“Well, technology is a glittering lure. But there’s the rare occasion when the public can be engaged on a level beyond flash, if they have a sentimental bond with the product. My first job, I was in-house at a fur company, with this old pro copywriter. Greek, named Teddy. And Teddy told me the most important idea in advertising is ‘new.’” – Don Draper, Mad Men.
Just as Don’s character was living in a period of rapid and drastic changes — wrestling with the desire to hold onto the past, while simultaneously embracing the future — today we find ourselves in a similar state of transition. Technology has enabled us to receive a constant feed of information from the moment we wake until the moment we find our pillows again.
Yet, so far, we have not managed to marry advertising campaigns with today’s technology and its real-time capabilities in order to create a sentimental bond with the public. If “new” is so fundamental to feeding the curiosity of consumers, how is it that the best we can typically do is launch new online or mobile ad campaigns in days or even weeks? In a world where social media and mobile accessibility have us operating at a rate measured in the minutes and seconds, waiting hours, days, or weeks to deploy the latest “news” from an advertiser seems absurd.
Social networks like Facebook and Twitter have started to address the need to create real-time advertising campaigns, but what about the rest of the online and mobile universe? How can we extend these capabilities of getting timely and more relevant ads in front of consumers?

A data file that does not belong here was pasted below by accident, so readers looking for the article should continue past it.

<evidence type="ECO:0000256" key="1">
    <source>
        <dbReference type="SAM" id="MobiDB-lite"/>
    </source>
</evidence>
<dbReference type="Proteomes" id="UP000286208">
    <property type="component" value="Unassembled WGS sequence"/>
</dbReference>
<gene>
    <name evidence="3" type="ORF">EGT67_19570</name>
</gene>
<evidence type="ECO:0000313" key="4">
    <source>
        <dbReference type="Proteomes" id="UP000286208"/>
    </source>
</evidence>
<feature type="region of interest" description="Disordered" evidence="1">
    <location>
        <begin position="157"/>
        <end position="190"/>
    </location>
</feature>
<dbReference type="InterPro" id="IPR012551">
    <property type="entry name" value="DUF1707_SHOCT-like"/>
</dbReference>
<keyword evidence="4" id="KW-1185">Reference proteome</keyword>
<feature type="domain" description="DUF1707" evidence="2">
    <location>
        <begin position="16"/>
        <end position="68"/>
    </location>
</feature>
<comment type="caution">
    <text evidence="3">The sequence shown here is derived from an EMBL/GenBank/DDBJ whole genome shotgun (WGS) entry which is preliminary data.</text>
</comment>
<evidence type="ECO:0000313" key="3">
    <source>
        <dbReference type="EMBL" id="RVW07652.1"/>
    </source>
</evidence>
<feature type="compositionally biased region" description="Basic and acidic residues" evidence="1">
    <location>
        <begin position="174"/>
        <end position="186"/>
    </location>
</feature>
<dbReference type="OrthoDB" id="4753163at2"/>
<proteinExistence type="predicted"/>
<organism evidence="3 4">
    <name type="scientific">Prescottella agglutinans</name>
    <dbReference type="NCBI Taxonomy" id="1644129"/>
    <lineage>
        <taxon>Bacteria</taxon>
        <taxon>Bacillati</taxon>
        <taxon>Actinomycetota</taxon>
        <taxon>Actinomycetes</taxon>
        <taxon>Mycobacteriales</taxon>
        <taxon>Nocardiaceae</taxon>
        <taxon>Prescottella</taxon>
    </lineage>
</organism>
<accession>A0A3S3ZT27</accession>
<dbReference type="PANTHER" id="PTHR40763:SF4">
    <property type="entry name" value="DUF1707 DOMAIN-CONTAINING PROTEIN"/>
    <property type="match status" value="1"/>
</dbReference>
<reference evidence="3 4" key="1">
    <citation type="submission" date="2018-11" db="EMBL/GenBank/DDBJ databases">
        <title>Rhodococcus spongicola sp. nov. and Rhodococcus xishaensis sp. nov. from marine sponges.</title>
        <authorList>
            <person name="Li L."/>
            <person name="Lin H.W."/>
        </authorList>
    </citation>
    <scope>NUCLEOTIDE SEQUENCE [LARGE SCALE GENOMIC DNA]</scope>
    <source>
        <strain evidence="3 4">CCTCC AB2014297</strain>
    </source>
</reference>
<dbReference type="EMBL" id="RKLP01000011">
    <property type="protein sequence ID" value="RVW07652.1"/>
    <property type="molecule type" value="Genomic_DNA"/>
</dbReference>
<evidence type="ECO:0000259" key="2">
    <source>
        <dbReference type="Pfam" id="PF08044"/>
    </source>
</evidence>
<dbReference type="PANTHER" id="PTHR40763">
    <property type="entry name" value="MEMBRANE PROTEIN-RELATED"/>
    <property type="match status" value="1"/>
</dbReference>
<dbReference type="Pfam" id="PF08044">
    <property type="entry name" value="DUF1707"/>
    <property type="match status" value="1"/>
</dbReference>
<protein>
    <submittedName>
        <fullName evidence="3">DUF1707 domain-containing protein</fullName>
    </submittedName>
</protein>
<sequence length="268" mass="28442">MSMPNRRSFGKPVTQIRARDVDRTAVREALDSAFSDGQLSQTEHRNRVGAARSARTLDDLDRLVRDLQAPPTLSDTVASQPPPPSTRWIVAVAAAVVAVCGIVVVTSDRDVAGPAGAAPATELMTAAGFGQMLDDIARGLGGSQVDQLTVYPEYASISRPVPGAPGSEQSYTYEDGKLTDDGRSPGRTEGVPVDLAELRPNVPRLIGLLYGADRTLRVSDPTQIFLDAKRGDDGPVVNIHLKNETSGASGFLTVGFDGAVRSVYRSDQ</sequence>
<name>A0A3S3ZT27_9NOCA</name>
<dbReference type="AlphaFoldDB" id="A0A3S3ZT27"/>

In an ironic twist, the biggest limit to this is advertising technology. As a former product manager from one of the world’s largest digital advertising companies recently described it to me, “most of ad-tech consists of hamsters running in wheels behind the scenes” with far too much human intervention needed to deploy ad campaigns. For the largest brand advertisers, the answer is dedicated account managers and ad operations teams to keep their campaigns running efficiently. And while bidding on when and where to show an ad has made the leap to real-time, changes to creative still require multiple phases of uploading and distribution handled by human operators. With such overhead, this model obviously cannot scale across the millions of smaller brands and SMB advertisers that make up the long tail of advertising, where even DIY takes too much time.
In working with our local media partners, we’ve seen a demand to not only bring local advertisers back into the mix on mobile and online advertising, but a need to provide more relevant and more timely information within those ads. This is because consumers crave “new” at a pace never possible before now – and this desire shows in the response rates measured in multiples of a standard static banner ad. And because, in our case, we’re talking about SMBs where the appropriate scale is only a few thousand impressions a day, the lift from distributing a message right now is not only a nice-to-have, but is critical.
Jeffrey Peden is Founder & CEO of CraveLabs, Inc. a Boston-based mobile advertising start-up focused on reinventing local advertising by bridging the gap between local businesses and media publishers. Jeff has been a pioneer in mobile and location based services technology over the past 12 years, was previously co-founder and CTO of Newbury Networks, and is an active advisor to several early-stage technology companies.